The Martian (book/movie combo review)

In her review of The Martian, io9’s Charlie Jane Anders declared that the movie made her “desperately want to be an astronaut when I grow up.”

Well, I still don’t want to be an astronaut, but I do want to work for JPL now.The Martian film poster.jpg

I just finished reading The Martian last week and I loved it.  I wanted to see the movie as soon as I could.

One of the most special things about this story is the joy it takes in science.  For me, facing a another long week in the lab, dealing with scheduling and academic politics and other BS that goes along with being a scientist, it helped me remember why I wanted to do science in the first place: to solve problems and help people.

Both the movie and the book have their strong points.  The book, originally independently published, revels in clever scientific details and plot twists that get glossed over in the movie.  The movie irons out the story’s narrative, keeping the tension building and jumping smoothly between perspectives.  A movie adaptation will never be the equal of a book, because they are different media, but I think this movie was about as good as we could have hoped for.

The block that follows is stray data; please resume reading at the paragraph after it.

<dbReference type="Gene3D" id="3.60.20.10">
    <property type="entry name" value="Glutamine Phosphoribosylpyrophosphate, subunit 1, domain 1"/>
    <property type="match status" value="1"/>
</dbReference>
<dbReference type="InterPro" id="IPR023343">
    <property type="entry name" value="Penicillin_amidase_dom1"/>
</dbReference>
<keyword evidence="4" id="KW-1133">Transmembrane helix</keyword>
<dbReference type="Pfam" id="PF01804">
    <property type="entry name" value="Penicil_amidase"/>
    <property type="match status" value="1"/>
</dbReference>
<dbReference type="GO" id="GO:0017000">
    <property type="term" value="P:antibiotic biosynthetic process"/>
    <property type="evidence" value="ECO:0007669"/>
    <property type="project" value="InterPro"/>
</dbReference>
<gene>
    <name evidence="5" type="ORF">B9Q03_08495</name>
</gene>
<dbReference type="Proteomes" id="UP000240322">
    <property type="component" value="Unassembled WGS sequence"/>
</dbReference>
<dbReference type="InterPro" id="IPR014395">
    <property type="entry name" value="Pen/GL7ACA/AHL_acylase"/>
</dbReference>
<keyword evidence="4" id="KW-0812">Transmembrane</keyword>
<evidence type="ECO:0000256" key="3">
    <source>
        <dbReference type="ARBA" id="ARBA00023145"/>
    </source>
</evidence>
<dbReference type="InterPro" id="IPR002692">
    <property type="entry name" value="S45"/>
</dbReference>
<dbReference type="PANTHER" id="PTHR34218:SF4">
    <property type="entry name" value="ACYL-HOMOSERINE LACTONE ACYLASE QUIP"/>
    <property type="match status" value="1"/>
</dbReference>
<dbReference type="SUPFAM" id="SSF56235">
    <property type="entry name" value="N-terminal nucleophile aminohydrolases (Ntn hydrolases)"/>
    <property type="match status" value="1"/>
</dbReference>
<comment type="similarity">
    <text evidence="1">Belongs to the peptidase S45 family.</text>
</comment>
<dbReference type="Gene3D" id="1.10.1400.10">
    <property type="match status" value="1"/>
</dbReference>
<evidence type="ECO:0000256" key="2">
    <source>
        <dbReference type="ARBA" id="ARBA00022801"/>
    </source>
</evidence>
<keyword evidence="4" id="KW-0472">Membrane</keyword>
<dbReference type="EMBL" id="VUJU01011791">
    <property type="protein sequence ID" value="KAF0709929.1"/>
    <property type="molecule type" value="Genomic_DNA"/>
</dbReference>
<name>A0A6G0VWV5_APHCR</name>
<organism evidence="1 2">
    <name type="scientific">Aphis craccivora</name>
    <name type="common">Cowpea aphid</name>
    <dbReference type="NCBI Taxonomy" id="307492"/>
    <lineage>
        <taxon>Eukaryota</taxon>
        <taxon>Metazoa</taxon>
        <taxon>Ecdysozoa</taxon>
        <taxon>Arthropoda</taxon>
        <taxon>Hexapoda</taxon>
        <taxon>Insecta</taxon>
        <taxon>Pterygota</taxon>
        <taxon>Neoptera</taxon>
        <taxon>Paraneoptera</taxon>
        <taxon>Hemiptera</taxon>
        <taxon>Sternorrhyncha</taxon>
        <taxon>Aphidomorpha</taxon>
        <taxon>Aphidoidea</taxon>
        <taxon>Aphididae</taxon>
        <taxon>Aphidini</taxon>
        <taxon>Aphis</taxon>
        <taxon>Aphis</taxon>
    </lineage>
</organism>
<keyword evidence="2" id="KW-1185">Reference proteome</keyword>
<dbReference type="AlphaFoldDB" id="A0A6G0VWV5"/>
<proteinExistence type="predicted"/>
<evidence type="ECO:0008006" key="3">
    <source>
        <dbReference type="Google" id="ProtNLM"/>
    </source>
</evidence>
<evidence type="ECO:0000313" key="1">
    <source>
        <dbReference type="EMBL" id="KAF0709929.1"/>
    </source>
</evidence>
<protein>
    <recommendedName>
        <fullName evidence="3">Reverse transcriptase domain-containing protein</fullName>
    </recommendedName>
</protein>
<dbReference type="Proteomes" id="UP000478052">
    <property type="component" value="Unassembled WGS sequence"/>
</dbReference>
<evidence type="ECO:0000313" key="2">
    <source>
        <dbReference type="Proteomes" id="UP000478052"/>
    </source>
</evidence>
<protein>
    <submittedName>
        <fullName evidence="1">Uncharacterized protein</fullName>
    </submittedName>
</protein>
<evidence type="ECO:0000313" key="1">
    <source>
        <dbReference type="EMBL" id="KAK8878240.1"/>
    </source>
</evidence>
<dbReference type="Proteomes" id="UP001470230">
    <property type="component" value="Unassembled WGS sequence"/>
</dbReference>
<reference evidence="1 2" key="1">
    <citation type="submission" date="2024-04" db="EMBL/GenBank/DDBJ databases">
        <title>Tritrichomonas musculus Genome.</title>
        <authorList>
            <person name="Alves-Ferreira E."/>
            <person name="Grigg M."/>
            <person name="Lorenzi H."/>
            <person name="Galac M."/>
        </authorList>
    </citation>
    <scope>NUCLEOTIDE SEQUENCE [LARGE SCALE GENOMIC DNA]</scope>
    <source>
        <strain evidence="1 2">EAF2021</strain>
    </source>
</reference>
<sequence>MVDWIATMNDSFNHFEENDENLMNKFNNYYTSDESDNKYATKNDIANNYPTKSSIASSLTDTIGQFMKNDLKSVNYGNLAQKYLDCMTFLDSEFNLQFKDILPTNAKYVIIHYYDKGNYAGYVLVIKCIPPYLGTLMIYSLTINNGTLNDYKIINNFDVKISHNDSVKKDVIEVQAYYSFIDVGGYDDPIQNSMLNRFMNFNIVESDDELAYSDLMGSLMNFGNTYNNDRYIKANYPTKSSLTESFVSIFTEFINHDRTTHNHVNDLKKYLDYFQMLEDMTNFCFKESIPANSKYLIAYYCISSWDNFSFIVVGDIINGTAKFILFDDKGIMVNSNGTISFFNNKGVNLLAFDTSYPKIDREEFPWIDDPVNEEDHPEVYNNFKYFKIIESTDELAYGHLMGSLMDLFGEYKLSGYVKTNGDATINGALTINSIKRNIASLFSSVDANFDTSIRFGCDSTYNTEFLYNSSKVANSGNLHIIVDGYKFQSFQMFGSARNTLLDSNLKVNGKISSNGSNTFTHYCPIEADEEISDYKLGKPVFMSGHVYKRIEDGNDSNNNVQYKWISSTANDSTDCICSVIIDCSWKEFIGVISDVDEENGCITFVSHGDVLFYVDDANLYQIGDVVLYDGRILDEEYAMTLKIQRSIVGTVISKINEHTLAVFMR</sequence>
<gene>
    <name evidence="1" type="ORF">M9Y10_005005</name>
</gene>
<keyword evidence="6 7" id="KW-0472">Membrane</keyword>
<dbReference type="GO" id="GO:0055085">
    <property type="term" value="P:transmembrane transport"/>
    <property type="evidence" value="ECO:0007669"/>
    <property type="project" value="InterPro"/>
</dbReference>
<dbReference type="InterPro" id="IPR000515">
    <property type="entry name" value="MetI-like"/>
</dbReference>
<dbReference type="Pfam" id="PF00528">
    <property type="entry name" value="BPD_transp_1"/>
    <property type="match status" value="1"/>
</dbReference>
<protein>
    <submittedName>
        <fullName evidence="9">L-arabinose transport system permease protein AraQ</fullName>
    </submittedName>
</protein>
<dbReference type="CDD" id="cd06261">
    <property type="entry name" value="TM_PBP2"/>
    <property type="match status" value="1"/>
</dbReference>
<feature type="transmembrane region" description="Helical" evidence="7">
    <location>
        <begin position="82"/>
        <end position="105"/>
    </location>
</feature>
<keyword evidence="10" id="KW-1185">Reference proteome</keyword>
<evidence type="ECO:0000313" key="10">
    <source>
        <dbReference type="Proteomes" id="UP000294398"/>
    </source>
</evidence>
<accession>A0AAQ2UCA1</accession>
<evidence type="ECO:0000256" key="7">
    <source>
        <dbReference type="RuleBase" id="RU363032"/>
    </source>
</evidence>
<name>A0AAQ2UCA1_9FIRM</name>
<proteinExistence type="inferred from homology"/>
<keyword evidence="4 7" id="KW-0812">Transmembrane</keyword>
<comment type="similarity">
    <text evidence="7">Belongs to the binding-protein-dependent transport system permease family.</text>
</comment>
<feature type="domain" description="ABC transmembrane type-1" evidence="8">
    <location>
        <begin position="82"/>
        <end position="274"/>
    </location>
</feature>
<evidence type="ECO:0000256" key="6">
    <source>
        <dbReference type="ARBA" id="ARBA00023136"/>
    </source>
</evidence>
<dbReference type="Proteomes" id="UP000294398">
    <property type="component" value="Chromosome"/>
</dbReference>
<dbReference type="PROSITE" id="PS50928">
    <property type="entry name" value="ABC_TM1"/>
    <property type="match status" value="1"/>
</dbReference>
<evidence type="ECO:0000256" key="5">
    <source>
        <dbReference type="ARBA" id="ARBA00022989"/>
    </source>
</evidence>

The Martian 2014.jpg

The whole cast was brilliant.  A lot of the characters did not appear as I pictured them in my head, but it still kinda felt like seeing old friends when each one was introduced.  The visuals were beautiful and were used to great effect.  The screenplay by Drew Goddard captured the book’s humorous tone perfectly, and the use of disco music in the soundtrack was perfect.

While I was mildly unhappy with a few of the minor changes they made for the movie, I can understand why they made most of them; for example expanding Cmdr Lewis’s role at the end was nice, but it came at the expense of Beck, my favorite crew member.  Two things I don’t understand: the space pirate joke doesn’t work without loss of communication, and why do they not highlight his mechanical engineer training when it was possibly even more relevant to his survival than the botany?

In short, if you liked the book, you gotta see the movie.  If you liked the movie, you need to check out the book.  This is sci-fi not just with fictional science, but as fiction about science.  And that’s something I for one could use some more of.  If only just to get me through this week at work.

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